JD Vance, author of the best-selling memoirs of 2016 Hillbilly Elegy, he wants to be a senator. Fresh off a trip to visit Donald Trump in Mar-a-Lago and enlisted the support of tech billionaire Peter Thiel. Thiel has contributed $ 10 million to a new Pac – Protect Ohio Values - created to support a possible bid from Vance for the Senate seat of retired Republican Rob Portman next November.
As elite donations roll in, Vance is toying his right-wing populist credentials on the Republican base, praising Tucker Carlson. What “The only powerful figure who consistently challenges elite dogma” and complains about corporations that have opposed state voter suppression efforts. But Vance has a secret that he doesn’t want voters to know: in form and substance, he’s a 1990s Clintonite.
Behind the mantra of “opportunity, responsibility and community” and through institutions like the Democratic Leadership Council, Bill Clinton rejected liberal orthodoxy within his party. When he ran for president in 1992, at the same time he called to end “wellness as we know it” and described her difficult upbringing in the small rural town of Hope, Arkansas. He admonished “dead parents“And he reminded people that” governments don’t raise children; parents do, ”while lamenting that battles for social justice were being lost at home. In other words, he ate it and ate it too, appealing to popular disgust over inequality, while supporting the economic policies that fueled that inequality, and blaming America’s problems on “welfare traps” and corporate greed. in equal measure.
Clinton and the Clintonists, the so-called New Democrats, rejected both Reaganism and the liberalism of the welfare state. They offered balanced budget populism, hoping that free trade and deregulation would boost growth and stimulate job creation. But unlike Reagan, Clinton raised taxes on the rich and increased the earned income credit as a moderate redistributive measure. Like clinton Put it on: “The trickle-down economy has certainly failed.” However, instead of restoring government programs, he said the government was “on the way” and had to be radically streamlined. Those within the Clinton administration who hoped to invest in public infrastructure and expand social goods, such as Labor Secretary Robert Reich, were ignored. The president told voters that he could feel their painbut in practice, I preferred the market (and people’s bootstraps) to provide relief.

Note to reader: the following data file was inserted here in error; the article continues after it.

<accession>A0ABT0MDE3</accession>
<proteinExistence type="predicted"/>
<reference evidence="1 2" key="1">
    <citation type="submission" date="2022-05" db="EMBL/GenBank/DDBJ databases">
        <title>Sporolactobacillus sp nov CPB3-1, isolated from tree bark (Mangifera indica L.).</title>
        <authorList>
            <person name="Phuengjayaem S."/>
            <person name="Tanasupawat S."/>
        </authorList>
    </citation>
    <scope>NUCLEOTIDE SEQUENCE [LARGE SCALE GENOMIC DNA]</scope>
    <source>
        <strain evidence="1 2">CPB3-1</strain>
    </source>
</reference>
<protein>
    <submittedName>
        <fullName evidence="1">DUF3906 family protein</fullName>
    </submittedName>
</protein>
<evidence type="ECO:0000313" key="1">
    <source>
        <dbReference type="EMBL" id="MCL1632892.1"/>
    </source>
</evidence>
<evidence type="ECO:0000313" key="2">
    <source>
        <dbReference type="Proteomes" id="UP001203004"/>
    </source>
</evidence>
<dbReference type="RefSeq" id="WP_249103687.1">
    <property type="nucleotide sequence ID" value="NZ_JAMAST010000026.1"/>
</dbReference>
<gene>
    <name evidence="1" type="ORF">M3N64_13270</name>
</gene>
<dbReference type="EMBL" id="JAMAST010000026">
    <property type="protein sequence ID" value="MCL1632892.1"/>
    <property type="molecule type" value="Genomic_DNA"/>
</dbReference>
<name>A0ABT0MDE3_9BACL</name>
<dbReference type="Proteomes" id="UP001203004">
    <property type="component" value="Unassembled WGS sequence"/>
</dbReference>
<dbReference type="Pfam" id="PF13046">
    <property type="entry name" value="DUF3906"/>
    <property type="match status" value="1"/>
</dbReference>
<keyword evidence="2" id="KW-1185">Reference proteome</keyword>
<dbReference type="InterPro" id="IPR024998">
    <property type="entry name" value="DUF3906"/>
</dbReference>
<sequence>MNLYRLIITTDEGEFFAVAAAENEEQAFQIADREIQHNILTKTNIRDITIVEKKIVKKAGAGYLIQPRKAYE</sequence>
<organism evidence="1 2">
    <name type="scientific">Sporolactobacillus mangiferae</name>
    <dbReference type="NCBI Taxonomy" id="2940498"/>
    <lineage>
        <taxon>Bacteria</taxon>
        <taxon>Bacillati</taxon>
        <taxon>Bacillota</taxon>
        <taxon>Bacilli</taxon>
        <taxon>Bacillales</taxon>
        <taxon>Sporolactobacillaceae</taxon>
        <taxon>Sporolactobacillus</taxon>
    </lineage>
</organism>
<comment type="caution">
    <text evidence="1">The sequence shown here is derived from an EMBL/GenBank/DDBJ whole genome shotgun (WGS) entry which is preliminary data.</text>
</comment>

Today, some of those seeking a new third way between a Democratic party moving to the left and traditional corporate conservatism have found a home in the post-Trump Republican Party. Hillbilly Elegy It effectively took the rhetoric of the Reagan and Clinton era about the culture of poverty and applied it more generally, not just to black Americans, but to poor whites as well. In the book, Vance describes how his grandparents escaped Appalachian poverty by moving to Middletown, Ohio, during the postwar boom. They and others found good manufacturing jobs and embraced a spirit of hard work and community. But by the time Vance was present, the jobs were gone, poverty was mounting, and drug abuse was rampant.
In “a town where 30% of young people work less than 20 hours a week,” Vance complained, he could not find “a single person aware of his own laziness.” Yet instead of seeing Middletown’s unrest rooted primarily in economic collapse and the failures of free-market policies, Vance he reflected about a Scottish-Irish American culture “that increasingly encourages rather than counteracts social decay.”